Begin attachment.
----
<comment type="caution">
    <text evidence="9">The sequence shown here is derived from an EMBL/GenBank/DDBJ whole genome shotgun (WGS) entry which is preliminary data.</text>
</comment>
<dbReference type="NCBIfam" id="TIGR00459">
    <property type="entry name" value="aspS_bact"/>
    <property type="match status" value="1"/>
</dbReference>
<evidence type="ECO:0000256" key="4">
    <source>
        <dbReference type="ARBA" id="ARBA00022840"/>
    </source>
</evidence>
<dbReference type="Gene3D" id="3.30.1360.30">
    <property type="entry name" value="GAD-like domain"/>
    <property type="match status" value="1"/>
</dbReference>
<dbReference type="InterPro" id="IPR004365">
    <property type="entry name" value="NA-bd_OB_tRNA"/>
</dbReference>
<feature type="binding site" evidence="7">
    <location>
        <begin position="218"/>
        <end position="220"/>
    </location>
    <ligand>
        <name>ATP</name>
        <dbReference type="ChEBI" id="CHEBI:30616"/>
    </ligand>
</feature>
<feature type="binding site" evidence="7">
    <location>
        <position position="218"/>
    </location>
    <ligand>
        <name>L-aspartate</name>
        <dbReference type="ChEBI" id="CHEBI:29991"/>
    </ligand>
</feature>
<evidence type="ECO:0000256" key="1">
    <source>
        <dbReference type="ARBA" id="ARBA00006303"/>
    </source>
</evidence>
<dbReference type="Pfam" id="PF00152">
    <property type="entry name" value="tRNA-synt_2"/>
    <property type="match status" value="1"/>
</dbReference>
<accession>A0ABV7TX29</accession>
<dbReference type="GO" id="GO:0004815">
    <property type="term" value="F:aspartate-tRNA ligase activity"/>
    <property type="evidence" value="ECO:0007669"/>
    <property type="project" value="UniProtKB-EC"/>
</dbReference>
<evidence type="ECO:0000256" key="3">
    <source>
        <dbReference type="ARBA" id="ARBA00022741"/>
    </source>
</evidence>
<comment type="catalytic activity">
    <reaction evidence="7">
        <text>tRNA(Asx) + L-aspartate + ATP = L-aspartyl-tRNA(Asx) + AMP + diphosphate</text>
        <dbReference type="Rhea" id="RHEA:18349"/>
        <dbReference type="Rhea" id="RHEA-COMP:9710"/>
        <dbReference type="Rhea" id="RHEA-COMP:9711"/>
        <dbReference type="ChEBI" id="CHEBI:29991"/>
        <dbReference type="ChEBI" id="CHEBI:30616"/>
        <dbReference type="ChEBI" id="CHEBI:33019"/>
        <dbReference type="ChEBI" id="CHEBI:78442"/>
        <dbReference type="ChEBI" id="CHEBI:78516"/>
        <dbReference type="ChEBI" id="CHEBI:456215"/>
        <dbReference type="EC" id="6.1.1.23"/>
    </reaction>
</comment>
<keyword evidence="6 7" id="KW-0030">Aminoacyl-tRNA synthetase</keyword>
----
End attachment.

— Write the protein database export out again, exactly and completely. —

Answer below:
<comment type="caution">
    <text evidence="9">The sequence shown here is derived from an EMBL/GenBank/DDBJ whole genome shotgun (WGS) entry which is preliminary data.</text>
</comment>
<dbReference type="NCBIfam" id="TIGR00459">
    <property type="entry name" value="aspS_bact"/>
    <property type="match status" value="1"/>
</dbReference>
<evidence type="ECO:0000256" key="4">
    <source>
        <dbReference type="ARBA" id="ARBA00022840"/>
    </source>
</evidence>
<dbReference type="Gene3D" id="3.30.1360.30">
    <property type="entry name" value="GAD-like domain"/>
    <property type="match status" value="1"/>
</dbReference>
<dbReference type="InterPro" id="IPR004365">
    <property type="entry name" value="NA-bd_OB_tRNA"/>
</dbReference>
<feature type="binding site" evidence="7">
    <location>
        <begin position="218"/>
        <end position="220"/>
    </location>
    <ligand>
        <name>ATP</name>
        <dbReference type="ChEBI" id="CHEBI:30616"/>
    </ligand>
</feature>
<feature type="binding site" evidence="7">
    <location>
        <position position="218"/>
    </location>
    <ligand>
        <name>L-aspartate</name>
        <dbReference type="ChEBI" id="CHEBI:29991"/>
    </ligand>
</feature>
<evidence type="ECO:0000256" key="1">
    <source>
        <dbReference type="ARBA" id="ARBA00006303"/>
    </source>
</evidence>
<dbReference type="Pfam" id="PF00152">
    <property type="entry name" value="tRNA-synt_2"/>
    <property type="match status" value="1"/>
</dbReference>
<accession>A0ABV7TX29</accession>
<dbReference type="GO" id="GO:0004815">
    <property type="term" value="F:aspartate-tRNA ligase activity"/>
    <property type="evidence" value="ECO:0007669"/>
    <property type="project" value="UniProtKB-EC"/>
</dbReference>
<evidence type="ECO:0000256" key="3">
    <source>
        <dbReference type="ARBA" id="ARBA00022741"/>
    </source>
</evidence>
<comment type="catalytic activity">
    <reaction evidence="7">
        <text>tRNA(Asx) + L-aspartate + ATP = L-aspartyl-tRNA(Asx) + AMP + diphosphate</text>
        <dbReference type="Rhea" id="RHEA:18349"/>
        <dbReference type="Rhea" id="RHEA-COMP:9710"/>
        <dbReference type="Rhea" id="RHEA-COMP:9711"/>
        <dbReference type="ChEBI" id="CHEBI:29991"/>
        <dbReference type="ChEBI" id="CHEBI:30616"/>
        <dbReference type="ChEBI" id="CHEBI:33019"/>
        <dbReference type="ChEBI" id="CHEBI:78442"/>
        <dbReference type="ChEBI" id="CHEBI:78516"/>
        <dbReference type="ChEBI" id="CHEBI:456215"/>
        <dbReference type="EC" id="6.1.1.23"/>
    </reaction>
</comment>
<keyword evidence="6 7" id="KW-0030">Aminoacyl-tRNA synthetase</keyword>